Inactivation of Aspergillus niger in Mango Nectar by High-Pressure Homogenization Combined with Heat Shock
Article first published online: 21 OCT 2009
© 2009 Institute of Food Technologists®
Journal of Food Science
Volume 74, Issue 9, pages M509–M514, November/December 2009
How to Cite
Tribst, . A. A.L., Franchi, . M. A., Cristianini, M. and De Massaguer, . P. R. (2009), Inactivation of Aspergillus niger in Mango Nectar by High-Pressure Homogenization Combined with Heat Shock. Journal of Food Science, 74: M509–M514. doi: 10.1111/j.1750-3841.2009.01370.x
- Issue published online: 9 NOV 2009
- Article first published online: 21 OCT 2009
- MS 20090340 Submitted 4/16/2009, Accepted 9/2/2009.
- Aspergillus niger;
- dynamic high pressure;
- heat shock;
- high-pressure homogenization;
- mango nectar
ABSTRACT: This research evaluated the inactivation of a heat-resistant Aspergillus niger conidia in mango nectar by high-pressure homogenization (HPH) combined with heat shock. A.niger were inoculated in mango nectar (106 conidia mL−1) and subjected to HPH (300 to 100 MPa) and heat shock (80 °C for 5 to 20 min) before or after HPH. Processes were evaluated according to number of decimal reductions reached by each isolated or combined process. Scanning electron microscopy was performed to observe conidia wall after pressure treatment. Pressures below 150 MPa did not inactivate A. niger while pressures of 200 and 300 MPa resulted in 2 and more than 6 log reductions, respectively. D80 °C of A. niger was determined as 5.03 min. A heat shock of 80 °C/15 min, reaching 3 decimal conidia reductions, was applied before or after a 200 MPa pressure treatment to improve the decimal reduction to 5 log cycles. Results indicated that HPH inactivated A. niger in mango nectar at 300 MPa (>6.24 log cycles) and that, with pressure (200 MPa) combined with post heat shock, it was possible to obtain the same decimal reduction, showing a synergistic effect. On the other hand, pre heat shock associated with HPH resulted in an additive effect. The observation of A. niger conidia treated by HPH at 100 and 200 MPa by scanning electron microscopy indicated that HPH promoted intense cell wall damage, which can sensitize the conidia to post heat shock and possibly explain the synergistic effect observed.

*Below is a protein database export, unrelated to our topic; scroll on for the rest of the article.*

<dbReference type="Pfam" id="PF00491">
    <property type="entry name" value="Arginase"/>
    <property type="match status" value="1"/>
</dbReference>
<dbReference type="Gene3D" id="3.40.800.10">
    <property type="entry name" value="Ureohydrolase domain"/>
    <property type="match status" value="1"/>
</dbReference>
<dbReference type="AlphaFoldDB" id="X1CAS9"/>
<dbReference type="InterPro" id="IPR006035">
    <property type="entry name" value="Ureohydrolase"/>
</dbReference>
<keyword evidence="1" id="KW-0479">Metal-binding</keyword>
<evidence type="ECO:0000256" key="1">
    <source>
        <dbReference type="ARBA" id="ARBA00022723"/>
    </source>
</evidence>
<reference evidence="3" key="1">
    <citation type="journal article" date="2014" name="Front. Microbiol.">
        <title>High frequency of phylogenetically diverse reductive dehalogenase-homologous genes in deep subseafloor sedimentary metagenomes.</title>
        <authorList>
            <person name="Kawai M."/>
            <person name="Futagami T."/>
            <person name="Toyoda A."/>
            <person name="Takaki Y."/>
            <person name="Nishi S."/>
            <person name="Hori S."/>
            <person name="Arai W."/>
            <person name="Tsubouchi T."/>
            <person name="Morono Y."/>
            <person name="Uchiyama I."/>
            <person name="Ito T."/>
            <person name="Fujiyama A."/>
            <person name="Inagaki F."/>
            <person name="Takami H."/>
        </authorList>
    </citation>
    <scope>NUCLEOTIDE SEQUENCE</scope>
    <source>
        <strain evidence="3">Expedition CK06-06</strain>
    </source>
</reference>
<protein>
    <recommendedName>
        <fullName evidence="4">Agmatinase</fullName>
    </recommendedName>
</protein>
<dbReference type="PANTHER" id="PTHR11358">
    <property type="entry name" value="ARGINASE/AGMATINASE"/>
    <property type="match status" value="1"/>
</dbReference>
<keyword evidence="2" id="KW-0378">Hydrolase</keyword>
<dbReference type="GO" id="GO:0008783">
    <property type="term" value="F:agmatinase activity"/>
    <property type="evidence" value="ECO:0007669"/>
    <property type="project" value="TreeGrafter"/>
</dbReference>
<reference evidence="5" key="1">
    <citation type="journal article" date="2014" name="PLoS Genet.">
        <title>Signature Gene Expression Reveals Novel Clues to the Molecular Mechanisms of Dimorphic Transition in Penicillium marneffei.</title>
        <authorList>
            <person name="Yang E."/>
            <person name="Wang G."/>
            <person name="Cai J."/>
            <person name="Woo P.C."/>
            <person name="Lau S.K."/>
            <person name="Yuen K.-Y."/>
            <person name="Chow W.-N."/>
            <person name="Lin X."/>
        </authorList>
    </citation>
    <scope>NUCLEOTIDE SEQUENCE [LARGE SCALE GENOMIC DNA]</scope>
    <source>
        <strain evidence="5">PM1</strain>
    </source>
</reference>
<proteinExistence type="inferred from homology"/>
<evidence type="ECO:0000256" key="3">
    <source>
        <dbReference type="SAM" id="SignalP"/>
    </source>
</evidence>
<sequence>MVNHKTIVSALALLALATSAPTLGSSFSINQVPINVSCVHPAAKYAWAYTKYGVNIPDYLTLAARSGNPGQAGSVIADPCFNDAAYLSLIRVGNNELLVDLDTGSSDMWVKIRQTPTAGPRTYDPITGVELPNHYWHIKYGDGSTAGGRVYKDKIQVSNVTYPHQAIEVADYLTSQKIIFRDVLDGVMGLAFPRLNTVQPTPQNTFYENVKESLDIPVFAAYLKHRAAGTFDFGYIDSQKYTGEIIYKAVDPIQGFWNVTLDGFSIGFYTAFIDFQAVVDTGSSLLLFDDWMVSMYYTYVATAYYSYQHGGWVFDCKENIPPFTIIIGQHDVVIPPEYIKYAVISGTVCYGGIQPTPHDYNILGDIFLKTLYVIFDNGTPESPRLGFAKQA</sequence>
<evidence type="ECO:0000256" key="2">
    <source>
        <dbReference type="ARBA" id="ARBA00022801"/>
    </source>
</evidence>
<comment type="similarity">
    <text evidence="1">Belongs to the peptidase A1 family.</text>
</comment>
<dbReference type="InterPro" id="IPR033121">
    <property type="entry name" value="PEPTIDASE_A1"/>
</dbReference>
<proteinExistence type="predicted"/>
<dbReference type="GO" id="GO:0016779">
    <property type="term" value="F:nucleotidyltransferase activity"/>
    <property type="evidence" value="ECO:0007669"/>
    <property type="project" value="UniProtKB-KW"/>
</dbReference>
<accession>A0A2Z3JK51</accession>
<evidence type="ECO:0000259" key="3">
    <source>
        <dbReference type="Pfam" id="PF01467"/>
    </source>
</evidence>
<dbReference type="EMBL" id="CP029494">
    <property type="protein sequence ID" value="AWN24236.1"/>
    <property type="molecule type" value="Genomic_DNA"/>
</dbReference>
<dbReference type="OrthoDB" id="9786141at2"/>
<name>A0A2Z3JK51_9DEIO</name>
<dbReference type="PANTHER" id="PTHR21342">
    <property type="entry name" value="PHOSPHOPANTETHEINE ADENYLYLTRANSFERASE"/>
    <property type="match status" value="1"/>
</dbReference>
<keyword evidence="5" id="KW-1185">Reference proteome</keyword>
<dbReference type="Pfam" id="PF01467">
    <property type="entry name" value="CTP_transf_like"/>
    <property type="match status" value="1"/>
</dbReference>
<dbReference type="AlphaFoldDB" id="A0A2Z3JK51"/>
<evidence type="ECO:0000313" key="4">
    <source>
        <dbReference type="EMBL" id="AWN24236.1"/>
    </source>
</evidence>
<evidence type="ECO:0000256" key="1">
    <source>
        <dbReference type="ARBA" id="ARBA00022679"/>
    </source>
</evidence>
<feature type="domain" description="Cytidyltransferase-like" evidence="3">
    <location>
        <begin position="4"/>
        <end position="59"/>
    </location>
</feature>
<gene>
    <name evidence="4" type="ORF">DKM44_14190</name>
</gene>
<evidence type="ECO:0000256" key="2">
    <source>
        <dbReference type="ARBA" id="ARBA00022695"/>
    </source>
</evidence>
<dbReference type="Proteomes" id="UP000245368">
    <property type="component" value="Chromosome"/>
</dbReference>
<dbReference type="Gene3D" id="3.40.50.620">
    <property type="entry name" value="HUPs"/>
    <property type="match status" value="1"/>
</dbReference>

Practical Application: The results obtained in this paper are relevant to elucidate the mechanism of conidia inactivation in order to develop the application of HPH as an alternative pasteurization process for the fruit nectar industry.